Again I would like to quote a brief sentence from The Mahatma Letters: ‘The term “Universal Brotherhood” is no idle phrase ... It is the only secure foundation of universal morality.’ Let us examine a little what we mean by selfishness. Because we are not aggressively selfish people, we tend to be fairly contented with ourselves. We see that people who are crudely ambitious, cruel, etc. wreak havoc in the world and we look at them as the culprits. We are on the whole nice people – only on the whole – and so we do not regard selfishness as a problem, perhaps even an evil, within us. But let us try to see the selfishness inside without a feeling of guilt. Guilt is unnecessary; all of us are selfish. Not one of us is exempt.

Self-centeredness can be very subtle. We must become aware that even in relationships with people who are close to us – the family, children, parents, a friend for whom we have affection there is still a barrier. That person is always the ‘other’ and I am ‘myself’. This is also selfishness. The other person’s body is of course different, but why need the mind regard everything as ‘other’ - human beings, animals, trees and even the earth. Human relationships are the most complicated. Plants do not cross us. Even the poor animals cannot really set themselves against us. They have no chance. But other human beings do. We cannot wipe them out as we do the animals and plants, unless we go to war.

What is our internal attitude, with regard to comforts? Often life is like a game of musical chairs, with few positions available and many seeking them. Do I feel the comfortable position should be mine? Do I walk a little faster in order to get it first before somebody else? In a lot of little things the self-centre shows itself if one watches. When we are indifferent, and do not feel moved by the pity of the world's condition, it is also selfishness. The Buddha advised that we should realize sorrow as the first truth; it referred to the movement of compassion from within, a release from one's self-centeredness.

Let us not be too easily satisfied. Let us not think that there are nice people in this world. Of course there are a lot of nice people, even in this unpleasant world. But being nice is different from being free of self-centeredness, self-preoccupation, the self in its varied manifestations. The fundamental change has to do with rooting out the self completely - not necessarily in one day. It means really working for nirvana, for nirvana is ‘putting an end’ to the egotistic self.

We make words like ‘unity’, ‘brotherhood’, ‘harmony’, ‘compassion’ into weak terms. These words have a profound, revolutionary significance, if we understand them rightly. It means seeing the inner nature of everything that exists; to see that everything in Nature has a purpose, value and meaning in itself, not what we attribute to it. Most of us unconsciously tend to think that values are according to our prejudices, wants and ideas. The person one considers to be of value is somebody who pleases us in some way – physically, psychologically, or whatever. As for other people, one may not dislike them, or be against them, but a deep sense of respect, a sense of their ineradicable value may not be felt. Brotherhood means something different from what we generally think it does. It implies learning to see that the one unitary life everywhere is wonderful beyond our imagination, subtle, profound, sacred. Wherever it is – and there is no place where it is not – there is something to be respected, studied, something with which we have to feel in harmony, because that harmony is the only way of really knowing.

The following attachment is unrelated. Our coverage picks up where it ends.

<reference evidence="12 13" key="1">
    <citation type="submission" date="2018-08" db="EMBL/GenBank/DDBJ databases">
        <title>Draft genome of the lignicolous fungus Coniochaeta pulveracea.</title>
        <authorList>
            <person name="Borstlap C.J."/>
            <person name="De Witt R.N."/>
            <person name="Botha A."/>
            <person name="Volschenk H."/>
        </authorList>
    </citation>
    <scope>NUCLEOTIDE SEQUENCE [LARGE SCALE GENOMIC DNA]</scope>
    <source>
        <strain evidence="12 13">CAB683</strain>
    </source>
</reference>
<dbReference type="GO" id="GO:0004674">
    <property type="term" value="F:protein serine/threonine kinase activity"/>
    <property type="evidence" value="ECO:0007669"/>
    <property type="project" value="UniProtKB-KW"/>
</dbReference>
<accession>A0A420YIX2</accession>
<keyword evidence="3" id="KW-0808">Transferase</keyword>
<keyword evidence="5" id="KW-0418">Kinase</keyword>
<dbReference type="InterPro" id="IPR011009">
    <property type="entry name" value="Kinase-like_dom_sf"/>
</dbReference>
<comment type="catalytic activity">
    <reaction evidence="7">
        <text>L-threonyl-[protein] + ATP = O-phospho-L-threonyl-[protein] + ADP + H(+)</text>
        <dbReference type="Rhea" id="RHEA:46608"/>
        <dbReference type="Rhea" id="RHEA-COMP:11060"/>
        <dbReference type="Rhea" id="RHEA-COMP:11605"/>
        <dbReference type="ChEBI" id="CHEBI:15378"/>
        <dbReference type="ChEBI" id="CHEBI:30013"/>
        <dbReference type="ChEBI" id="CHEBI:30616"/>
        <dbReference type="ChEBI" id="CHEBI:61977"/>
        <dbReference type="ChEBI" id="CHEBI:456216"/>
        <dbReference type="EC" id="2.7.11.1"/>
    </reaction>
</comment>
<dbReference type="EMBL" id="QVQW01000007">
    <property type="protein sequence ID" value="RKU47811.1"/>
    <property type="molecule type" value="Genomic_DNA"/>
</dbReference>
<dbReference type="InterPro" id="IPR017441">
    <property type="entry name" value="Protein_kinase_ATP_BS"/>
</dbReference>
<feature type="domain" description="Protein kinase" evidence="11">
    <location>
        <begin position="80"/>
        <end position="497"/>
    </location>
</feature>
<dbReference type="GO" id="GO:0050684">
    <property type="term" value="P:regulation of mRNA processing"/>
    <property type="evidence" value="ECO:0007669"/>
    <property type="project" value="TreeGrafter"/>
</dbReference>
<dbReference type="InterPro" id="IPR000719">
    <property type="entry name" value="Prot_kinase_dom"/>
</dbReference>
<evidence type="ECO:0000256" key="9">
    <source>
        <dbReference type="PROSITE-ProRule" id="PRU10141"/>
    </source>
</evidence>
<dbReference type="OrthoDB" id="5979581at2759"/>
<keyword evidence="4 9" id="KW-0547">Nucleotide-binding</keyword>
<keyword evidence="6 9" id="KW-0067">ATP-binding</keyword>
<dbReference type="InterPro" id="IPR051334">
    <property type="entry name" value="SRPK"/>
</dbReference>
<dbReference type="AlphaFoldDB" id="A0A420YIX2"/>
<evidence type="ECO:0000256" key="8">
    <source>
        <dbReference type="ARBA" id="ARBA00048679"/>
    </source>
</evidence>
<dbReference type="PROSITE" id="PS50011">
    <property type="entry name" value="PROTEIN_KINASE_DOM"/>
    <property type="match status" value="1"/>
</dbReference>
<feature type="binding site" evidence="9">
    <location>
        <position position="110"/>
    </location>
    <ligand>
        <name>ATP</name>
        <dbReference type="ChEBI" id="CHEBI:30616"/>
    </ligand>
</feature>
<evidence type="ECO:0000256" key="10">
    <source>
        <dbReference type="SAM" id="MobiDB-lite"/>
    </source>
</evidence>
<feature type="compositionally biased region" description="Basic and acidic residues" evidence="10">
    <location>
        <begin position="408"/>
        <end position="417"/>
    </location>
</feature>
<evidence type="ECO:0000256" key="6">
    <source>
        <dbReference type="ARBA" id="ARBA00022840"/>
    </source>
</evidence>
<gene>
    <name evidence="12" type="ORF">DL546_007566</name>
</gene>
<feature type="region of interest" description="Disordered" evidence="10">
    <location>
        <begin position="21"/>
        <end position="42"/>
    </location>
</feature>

So the fundamental change we are talking about is from selfishness to unity. Selfishness, whether positive or negative, even if it seems to be no more than indifference or laziness, must end utterly. This change to realization of unity is revolutionary, fundamental. If selfishness were eradicated, one would never feel anger or bitterness, or get into frictions; our life would be one of deep respect for others. One would not try to thrust on them what one thinks is right. We would respect their own unique path of unfoldment. We would not respond unkindly when something does not suit us or is not pleasant. These are all expressions of self-centeredness. All forms of immorality, greed, anger, corruption, deception in all the small forms in which we practice it - would end. What a great change!

It would also be a change from turmoil and restlessness to profound peace and harmony, because the source of agitation, destructiveness and conflict – one part of the mind wanting something, another part something else – is in the personal desires of the self.

If we say the fundamental change is from wanting to not wanting, there may be some who react ‘how is it possible not to want?’ If we start thinking that way, we may never change. We must realize that all ‘wanting’ is bound to end in frustration, because everything that is needed, and more, is within ourselves. Peace is in our consciousness, because it is the very nature of life and consciousness. Life is beauty, life is goodness and the purity of unity. But because we struggle and do not allow that life to flow from within, we suffer from want and seek elsewhere.

Fundamental change is thus many things.-It is change from selfishness to altruism; from strife, inside and outside, to peace; from ugliness – there is a lot of ugliness inside us – to beauty and harmony. It is a change from a state of ignorance to wisdom.